The higher-order assembly of the approximately 30 nm chromatin fibers into the characteristic morphology of HeLa mitotic chromosomes was investigated by electron microscopy. Transmission electron microscopy (TEM) of serial sections was applied to view the distribution of the DNA-histone-nonhistone fibers through the chromatid arms. Scanning electron microscopy (SEM) provided a complementary technique allowing the surface arrangement of the fibers to be observed. The approach with both procedures was to swell the chromosomes slightly, without extracting proteins, so that the densely-packed chromatin fibers were separated. The degree of expansion of the chromosomes was controlled by adjusting the concentration of divalent cations (Mg2+). With TEM, individual fibers could be resolved by decreasing the Mg2+ concentration to 1.0–1.5 mM. The predominant mode of fiber organization was seen to be radial for both longitudinal and transverse sections. Using SEM, surface protuberances with an average diameter of 69 nm became visible after the Mg2+ concentration was reduced to 1.5 mM. The knobby surface appearance was a variable feature, because the average diameter decreased when the divalent cation concentration was further reduced. The surface projections appear to represent the peripheral tips of radial chromatin loops. These TEM and SEM observations support a "radial loop" model for the organization of the chromatin fibers in metaphase chromosomes.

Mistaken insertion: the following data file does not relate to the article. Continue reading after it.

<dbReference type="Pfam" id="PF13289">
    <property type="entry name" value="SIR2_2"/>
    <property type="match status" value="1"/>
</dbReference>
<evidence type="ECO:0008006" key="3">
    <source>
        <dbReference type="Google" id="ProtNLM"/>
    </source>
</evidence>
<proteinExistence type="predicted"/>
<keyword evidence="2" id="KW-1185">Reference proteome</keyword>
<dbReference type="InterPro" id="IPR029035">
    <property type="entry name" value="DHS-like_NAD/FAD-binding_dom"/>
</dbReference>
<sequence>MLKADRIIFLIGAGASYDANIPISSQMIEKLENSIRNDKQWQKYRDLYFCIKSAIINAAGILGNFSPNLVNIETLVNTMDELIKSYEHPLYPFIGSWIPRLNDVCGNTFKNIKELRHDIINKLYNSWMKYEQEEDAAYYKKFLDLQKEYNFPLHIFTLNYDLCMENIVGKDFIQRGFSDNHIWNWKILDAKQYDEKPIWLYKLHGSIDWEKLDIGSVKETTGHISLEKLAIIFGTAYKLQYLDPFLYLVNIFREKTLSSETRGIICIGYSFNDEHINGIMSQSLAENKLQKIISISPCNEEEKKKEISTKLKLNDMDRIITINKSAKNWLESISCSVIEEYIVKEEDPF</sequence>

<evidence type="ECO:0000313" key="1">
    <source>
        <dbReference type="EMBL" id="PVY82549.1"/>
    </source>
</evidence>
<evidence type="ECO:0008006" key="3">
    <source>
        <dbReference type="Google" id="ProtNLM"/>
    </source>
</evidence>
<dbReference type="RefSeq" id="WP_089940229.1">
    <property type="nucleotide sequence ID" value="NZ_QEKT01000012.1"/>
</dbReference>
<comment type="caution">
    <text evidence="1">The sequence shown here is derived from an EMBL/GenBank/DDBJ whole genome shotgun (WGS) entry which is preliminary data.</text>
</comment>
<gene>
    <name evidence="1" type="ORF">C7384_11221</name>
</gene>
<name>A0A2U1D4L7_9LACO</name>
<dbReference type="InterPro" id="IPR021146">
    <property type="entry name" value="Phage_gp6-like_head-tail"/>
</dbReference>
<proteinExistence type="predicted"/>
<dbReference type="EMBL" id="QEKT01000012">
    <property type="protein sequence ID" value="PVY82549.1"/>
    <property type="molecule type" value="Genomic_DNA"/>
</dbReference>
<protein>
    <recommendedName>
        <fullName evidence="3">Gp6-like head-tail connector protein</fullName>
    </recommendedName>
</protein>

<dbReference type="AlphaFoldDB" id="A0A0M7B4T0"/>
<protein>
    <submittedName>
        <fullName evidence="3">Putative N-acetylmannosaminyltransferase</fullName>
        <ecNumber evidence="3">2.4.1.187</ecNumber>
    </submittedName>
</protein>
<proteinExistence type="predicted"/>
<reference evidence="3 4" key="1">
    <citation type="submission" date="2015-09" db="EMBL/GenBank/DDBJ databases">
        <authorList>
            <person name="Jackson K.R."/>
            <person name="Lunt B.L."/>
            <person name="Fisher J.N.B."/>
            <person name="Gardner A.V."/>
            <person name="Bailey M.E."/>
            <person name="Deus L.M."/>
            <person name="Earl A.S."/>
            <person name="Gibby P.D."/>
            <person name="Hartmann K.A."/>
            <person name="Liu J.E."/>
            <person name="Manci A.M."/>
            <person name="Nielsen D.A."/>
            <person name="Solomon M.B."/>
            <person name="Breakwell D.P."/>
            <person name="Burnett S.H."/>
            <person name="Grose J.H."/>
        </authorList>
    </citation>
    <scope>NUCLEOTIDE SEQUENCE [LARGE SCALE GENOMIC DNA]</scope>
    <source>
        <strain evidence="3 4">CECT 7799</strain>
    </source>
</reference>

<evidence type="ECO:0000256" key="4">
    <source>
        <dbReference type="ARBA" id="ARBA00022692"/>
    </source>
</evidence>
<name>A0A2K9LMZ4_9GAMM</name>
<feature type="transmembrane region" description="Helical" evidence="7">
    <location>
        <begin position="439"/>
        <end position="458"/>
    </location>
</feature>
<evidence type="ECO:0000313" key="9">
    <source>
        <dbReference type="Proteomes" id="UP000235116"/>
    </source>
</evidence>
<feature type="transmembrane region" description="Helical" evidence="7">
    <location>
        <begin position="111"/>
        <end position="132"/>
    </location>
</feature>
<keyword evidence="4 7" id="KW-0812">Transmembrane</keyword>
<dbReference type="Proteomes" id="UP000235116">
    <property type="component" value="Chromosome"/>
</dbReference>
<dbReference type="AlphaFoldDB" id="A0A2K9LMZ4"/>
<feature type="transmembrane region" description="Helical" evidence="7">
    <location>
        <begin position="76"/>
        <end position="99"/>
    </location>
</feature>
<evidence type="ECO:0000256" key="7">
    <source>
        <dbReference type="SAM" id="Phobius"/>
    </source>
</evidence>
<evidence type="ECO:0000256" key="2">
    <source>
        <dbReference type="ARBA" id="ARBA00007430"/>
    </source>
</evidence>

Bibliographical noteFunding Information:
This research was supported by grants from the Minnesota Medical Foundation and the National Institutes of Health (GM 26440).